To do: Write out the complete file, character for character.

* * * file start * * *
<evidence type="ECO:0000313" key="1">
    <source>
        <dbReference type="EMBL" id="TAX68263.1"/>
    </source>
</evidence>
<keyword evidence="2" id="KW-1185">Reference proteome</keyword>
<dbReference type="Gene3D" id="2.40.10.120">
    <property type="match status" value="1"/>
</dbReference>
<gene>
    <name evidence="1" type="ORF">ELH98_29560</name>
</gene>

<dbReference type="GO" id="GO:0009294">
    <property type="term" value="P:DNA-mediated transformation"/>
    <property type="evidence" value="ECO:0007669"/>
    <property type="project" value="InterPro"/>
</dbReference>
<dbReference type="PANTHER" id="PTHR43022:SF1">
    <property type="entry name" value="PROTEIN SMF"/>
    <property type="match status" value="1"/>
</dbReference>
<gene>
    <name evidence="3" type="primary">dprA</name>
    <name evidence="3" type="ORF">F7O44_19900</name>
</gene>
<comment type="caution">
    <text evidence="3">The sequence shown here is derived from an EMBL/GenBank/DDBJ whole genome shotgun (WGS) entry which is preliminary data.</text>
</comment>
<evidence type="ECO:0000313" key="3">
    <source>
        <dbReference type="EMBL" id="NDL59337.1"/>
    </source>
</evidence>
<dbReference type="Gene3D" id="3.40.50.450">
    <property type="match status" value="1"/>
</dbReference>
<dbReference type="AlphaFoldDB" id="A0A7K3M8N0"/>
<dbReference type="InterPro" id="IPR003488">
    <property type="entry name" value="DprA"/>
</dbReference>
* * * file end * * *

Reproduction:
<evidence type="ECO:0000313" key="1">
    <source>
        <dbReference type="EMBL" id="TAX68263.1"/>
    </source>
</evidence>
<keyword evidence="2" id="KW-1185">Reference proteome</keyword>
<dbReference type="Gene3D" id="2.40.10.120">
    <property type="match status" value="1"/>
</dbReference>
<gene>
    <name evidence="1" type="ORF">ELH98_29560</name>
</gene>

<dbReference type="GO" id="GO:0009294">
    <property type="term" value="P:DNA-mediated transformation"/>
    <property type="evidence" value="ECO:0007669"/>
    <property type="project" value="InterPro"/>
</dbReference>
<dbReference type="PANTHER" id="PTHR43022:SF1">
    <property type="entry name" value="PROTEIN SMF"/>
    <property type="match status" value="1"/>
</dbReference>
<gene>
    <name evidence="3" type="primary">dprA</name>
    <name evidence="3" type="ORF">F7O44_19900</name>
</gene>
<comment type="caution">
    <text evidence="3">The sequence shown here is derived from an EMBL/GenBank/DDBJ whole genome shotgun (WGS) entry which is preliminary data.</text>
</comment>
<evidence type="ECO:0000313" key="3">
    <source>
        <dbReference type="EMBL" id="NDL59337.1"/>
    </source>
</evidence>
<dbReference type="Gene3D" id="3.40.50.450">
    <property type="match status" value="1"/>
</dbReference>
<dbReference type="AlphaFoldDB" id="A0A7K3M8N0"/>
<dbReference type="InterPro" id="IPR003488">
    <property type="entry name" value="DprA"/>
</dbReference>